“But we don’t want to take it away from him completely, because that’s an ability God gave him and it’s a special gift,” continued DiPuglia. “Maybe you don’t want him to throw the ball between his legs and behind his back and all. Now and then you have to let yourself be expressed by him. Because it is. “

The next clip is from the same training in the same field in Santo Domingo. Cruz drifts to his left, stabbing a grounder and, after sending it to his hand in one motion, swings the ball behind his right ear and throws it first. Next he takes a grounder and with a half turn throws a throw behind his back towards the second. To end the sequence, he does the thing between the legs on the run, making it look like a rational way of playing shortstop.

Sure, as DiPuglia noted, it cannot be. However, these were just portions of the videos that headlined an international class of 10 players in the months and weeks leading up to the Nationals’ release of Cruz. His signing bonus was the highest Washington has given any Latin American prospect. He finished fifth on MLB.com’s international rankings for that class. He is a remarkably lithe defender. The Nationals believe he will exceed expectations for his racket.

DiPuglia is usually reluctant to offer MLB comps for such a young player. With Cruz, however, DiPuglia is reminded when he searched the shortstop José Iglesias for the Boston Red Sox. The 31-year-old Iglesias has played nine major league seasons and was traded from the Baltimore Orioles to the Los Angeles Angels in December.

“Some scout experts say he won’t beat but I disagree,” DiPuglia said of Cruz. “I think he will hit. I think he has really good balance, really good barrel awareness. He’s a risky batsman. He hits the ball on all fields. His hands are playing on the plate. “

The Nationals became very interested in Cruz when they saw him in a tournament about 18 months ago. At this point, they set up what DiPuglia called the “court press,” making Cruz their priority in that class. DiPuglia was most encouraged by Cruz to improve on his plate every time he saw him. The longtime Boy Scout is used to going the other way, teenagers regressing or showing inconsistencies because they are teenagers.

But Cruz just kept pointing up. He’s 5-foot-10 and 160 pounds, and DiPuglia expects him to stay on the smaller side. The Nationals agree, and hope that time and growth won’t hold back what Cruz does best.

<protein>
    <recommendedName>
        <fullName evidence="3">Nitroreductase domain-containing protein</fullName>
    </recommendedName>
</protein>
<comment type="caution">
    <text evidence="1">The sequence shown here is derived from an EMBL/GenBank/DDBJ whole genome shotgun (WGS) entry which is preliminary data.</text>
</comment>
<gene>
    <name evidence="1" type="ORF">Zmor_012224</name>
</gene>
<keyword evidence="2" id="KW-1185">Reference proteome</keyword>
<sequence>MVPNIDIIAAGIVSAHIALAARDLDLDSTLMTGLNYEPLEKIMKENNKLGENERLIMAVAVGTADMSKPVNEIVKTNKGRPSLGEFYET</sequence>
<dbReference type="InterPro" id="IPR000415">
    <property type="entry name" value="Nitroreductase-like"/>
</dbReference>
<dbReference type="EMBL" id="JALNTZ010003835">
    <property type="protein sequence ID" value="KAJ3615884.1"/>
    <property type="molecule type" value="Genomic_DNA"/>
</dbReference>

Prospects in the balance

When it comes to the next steps for Cruz and the nine other Nationals signatories, DiPuglia is concerned about their development. The coronavirus pandemic led to a complete cancellation of the minor league season in 2020. There is already a threat of shortening the schedule this year. The Academy of Nationals in Boca Chica remains closed for security reasons, especially for the Dominican players.

From here, the Nationals will work to obtain a five-year work visa for each of the players they sign. After that, they’re not sure whether the players will stay in their hometowns – a mix of Dominican Republic, Venezuela and Aruba – or head to West Palm Beach, Florida for minor league training in the spring. That is expected to begin as soon as the big leaggers leave for Washington. But every date on the calendar is a moving target.

The usual schedule is for the Latin American teenagers to play in the Dominican Summer League, then perhaps the Gulf Coast League in West Palm Beach, and then in Florida for instruction at the team’s complex. DiPuglia believes that while all young players are pending, Latin American players are even more affected by this uncertainty.

“I’m really worried about this because they have to adapt to the US culture,” DiPuglia explained. “And the only way to adapt to the culture in the states is to play in it. If you can’t leave your island it’s really difficult. “

A lottery ticket

The Nationals international signing class consisted of five players from the Dominican Republic, four from Venezuela and one from Aruba. Lonely Aruban – right-handed Jefrem Leon – is 18 years old and signed for $ 10,000.

“I mean, it’s like Alabama scouting Wyoming or Idaho. You have to take a risk, ”said DiPuglia. “This child is big; He has a loose arm. The only problem with kids is when they go home they don’t have the competition. You go to the Dominican and meet .220; It’s pretty hard to survive in your neighborhood when a few other people hit .280, .290, .300 and rip you all the way.

“But that’s a small risk for us and we’ll see what happens. As I always say, in the Dominican Republic and Venezuela we try to do the best we can and then everything else is sauce. “

When DiPuglia was with the Red Sox, he signed shortstop Xander Bogaerts in Oranjestad, Aruba. The 28-year-old is now a two-time all-star and one of the best players in his position. That doesn’t mean Leon is destined for the same success. It’s just a reason to believe where others often don’t look.

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